Silverstone was a wise choice for the launch of this car because it plays up to its biggest strengths – enormous acceleration, even more enormous stopping power, and clever aero that makes it feel rock solid in a fast corner. Facets that would be hard to find on the road. After a couple of laps it became apparent that my neck and lower back were the weak links in this equation, rather than anything mechanical in the car, despite being firmly gripped by a racing hardness and Hans device.

Helping to squash the Trofeo R tyres into the tarmac is a combination of a new splitter, bumper, and floor at the front, plus side skirts, rear bumper, rear diffuser and ‘Longtail’ active rear wing, all made from carbon fibre and resulting in 25% more downforce than the standard car. You can feel the effect of this in a fast corner, where the 765LT feels incredibly composed.

The only time it felt like it was loosening its grip on the surface was in the tighter, slower stuff, and even then it did such a good job of communicating its limits that the resulting attitude was easy to correct.

In fairness, the clever ESC that has been recalibrated for this car was probably more to do with the car’s stability than my own skill level – it works away unobtrusively in the background making minor corrections that you won’t notice, in order to avoid making a big one that you will. McLaren colloquially calls this ‘hero mode’, and that’s a fair description.

765lt front tracking

In those couple of moments of being a bit ambitious with my entry speed or getting back on the gas too early the car would start to rotate, but it never felt like it was going to snap. More like it was tapping me on the shoulder and quietly whispering, ‘err, you got that a bit wrong’.

Helping enormously in that regard is the 765LT’s brilliant steering, sped up a touch for this model but retaining the precision and depth of clarity we’ve come to expect from Woking’s cars. A 5mm drop in the front ride height and 6mm wider track is combined with lighter springs to bring about a reduction in bodyroll. It’s hard to say how it stacks up against a 720S on track but the 765LT handled incredibly flat.

The tyres did start showing considerable signs of wear after 50 minutes, during which time I’d also used a tank of fuel. An expensive hobby, then.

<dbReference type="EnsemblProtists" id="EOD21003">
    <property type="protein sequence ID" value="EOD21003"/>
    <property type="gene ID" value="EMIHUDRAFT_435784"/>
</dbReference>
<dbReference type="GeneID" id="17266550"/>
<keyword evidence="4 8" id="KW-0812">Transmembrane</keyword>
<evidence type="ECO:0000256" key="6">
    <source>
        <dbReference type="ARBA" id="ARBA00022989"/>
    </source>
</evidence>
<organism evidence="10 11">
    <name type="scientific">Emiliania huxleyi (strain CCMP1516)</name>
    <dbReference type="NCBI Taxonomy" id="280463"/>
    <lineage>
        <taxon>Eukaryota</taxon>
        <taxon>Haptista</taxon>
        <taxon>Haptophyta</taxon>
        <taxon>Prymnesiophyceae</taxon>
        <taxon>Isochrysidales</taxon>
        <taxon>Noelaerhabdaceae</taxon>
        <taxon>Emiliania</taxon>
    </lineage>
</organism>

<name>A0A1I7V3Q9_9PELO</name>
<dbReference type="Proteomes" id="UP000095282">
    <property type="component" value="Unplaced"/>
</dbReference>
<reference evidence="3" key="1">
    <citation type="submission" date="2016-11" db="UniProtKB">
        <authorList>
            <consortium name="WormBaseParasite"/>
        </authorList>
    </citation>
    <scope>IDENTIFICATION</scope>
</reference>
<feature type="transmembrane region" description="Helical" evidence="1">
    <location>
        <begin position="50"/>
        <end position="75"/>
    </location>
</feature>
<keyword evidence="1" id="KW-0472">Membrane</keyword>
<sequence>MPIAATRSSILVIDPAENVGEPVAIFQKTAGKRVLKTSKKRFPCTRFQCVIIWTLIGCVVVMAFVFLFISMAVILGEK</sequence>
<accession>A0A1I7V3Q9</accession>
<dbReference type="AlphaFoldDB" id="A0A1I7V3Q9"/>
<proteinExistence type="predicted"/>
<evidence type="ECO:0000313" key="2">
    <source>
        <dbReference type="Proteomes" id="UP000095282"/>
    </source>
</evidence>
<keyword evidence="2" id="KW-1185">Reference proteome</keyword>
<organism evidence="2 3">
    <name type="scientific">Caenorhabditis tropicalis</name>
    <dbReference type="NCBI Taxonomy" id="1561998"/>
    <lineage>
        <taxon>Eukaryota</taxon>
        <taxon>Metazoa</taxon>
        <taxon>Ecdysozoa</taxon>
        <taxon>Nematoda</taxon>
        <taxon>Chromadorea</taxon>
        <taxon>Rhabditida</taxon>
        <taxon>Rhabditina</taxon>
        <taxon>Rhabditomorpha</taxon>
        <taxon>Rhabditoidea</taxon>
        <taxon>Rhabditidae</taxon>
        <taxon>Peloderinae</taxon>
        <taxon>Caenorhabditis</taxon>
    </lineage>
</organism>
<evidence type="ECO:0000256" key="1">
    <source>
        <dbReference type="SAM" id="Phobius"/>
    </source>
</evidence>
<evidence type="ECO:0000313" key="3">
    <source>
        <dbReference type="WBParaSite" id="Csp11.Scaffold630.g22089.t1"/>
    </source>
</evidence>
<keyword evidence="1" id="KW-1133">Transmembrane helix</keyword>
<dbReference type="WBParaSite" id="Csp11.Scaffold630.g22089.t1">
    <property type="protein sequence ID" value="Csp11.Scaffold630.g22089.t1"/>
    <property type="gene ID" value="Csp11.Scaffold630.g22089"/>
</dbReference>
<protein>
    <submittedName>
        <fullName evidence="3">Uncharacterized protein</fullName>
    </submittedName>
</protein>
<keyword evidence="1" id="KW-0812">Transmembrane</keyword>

What’s it like to sit inside?

Broadly similar to the 720S in terms of ergonomics, so you still get the 8.0-inch central infotainment screen and folding driver display, plus the familiar three toggle switches in the Active Dynamics Panel.

After that though things start to look a little different – there’s alcantara and carbon fibre everywhere and the air conditioning and audio system have been taken out (although you can put them back in for free) plus there’s the option to have a double-glazed porthole in the bulkhead that allows you to see the engine from inside the car.

765LT interior

The seats are obviously very different, taking straight from a Senna (if you select the right option pack) and made from a double-skin of carbon fibre with padding stuck on the vital areas. Each one weighs 3.35kg, some 18kg less than those in the standard car.

This is also the first McLaren LT to feature thinner glass on the side windows and windscreen, while the c-pillar and rear screen are polycarbonate for even greater weight reduction.

Any eye-catching options for the more discerning 765LT owner?

If you really want to go all out then you’ll want to tick the ‘visual carbon’ box, this does away with exterior paint and shows off the bookended carbon weave of the 765LT’s body panels. It also saves 11kg in weight, owning to the fact the door outer and rear fender panels, usually aluminium, are replaced with carbon fibre.

To make the car a bit easier to live with you can also select door stowage pockets and a central tunnel with a lockable cubby instead of the standard nets, but bear in mind this will mark you out as a bit of a casual among 765LT owners.

Finally there’s a roof scoop (like the one on the 620R) and frankly if you don’t pick this you’ve done it all wrong. Roof scoops are cool.

765lt wheel

McLaren 765LT: verdict

Despite its raw, prodigious performance on track McLaren engineers told us that the thing it they were most proud of was the balance between engagement and on-road refinement. As well as being imperious on a circuit this is a car that needs to be comfortable to live with and fun and involving on the right road.

You’re not going to get that from a 620R, which is a GT4 race car worked backwards and in reality too extreme for daily use. Likewise the Senna. The 765LT is a daily-driver dialled up for track use. It has to be as exciting to drive in the Alps as it is around Spa.

We’ll have to wait until we’ve driven it on UK roads before commenting but if it’s half as good as our experience so far and Woking’s claims suggest then mission accomplished, quite frankly.

Perhaps it’s best then not to look at the pantheon of McLaren LT cars and wonder where this one fits in, but to think of it fulfilling the needs of an existing 720S customer who wants more from their car both on road and on track. In this respect the 765LT feels like an instant winner.

Check out more McLaren reviews


Price when new: £280,000
On sale in the UK: Now
Engine: 3994cc twin-turbo V8, 755bhp @ 7500rpm, 590lb ft @ 5500rpm
Transmission: Seven-speed automatic, rear-wheel drive
Performance: 2.8sec 0-62mph, 205mph, 23mpg, 280g/km
Weight / material: 1339kg
Dimensions (length/width/height in mm): 4600/1930/1193mm


Other Models

Photo Gallery

  • McLaren 765LT (2020) review: and then some
  • McLaren 765LT (2020) review: and then some
  • McLaren 765LT (2020) review: and then some
  • McLaren 765LT (2020) review: and then some
  • McLaren 765LT (2020) review: and then some
  • McLaren 765LT (2020) review: and then some
  • McLaren 765LT (2020) review: and then some
  • McLaren 765LT (2020) review: and then some

By Adam Binnie

Bauer Automotive's commercial content editor; likes bikes and burgers, often over-tyred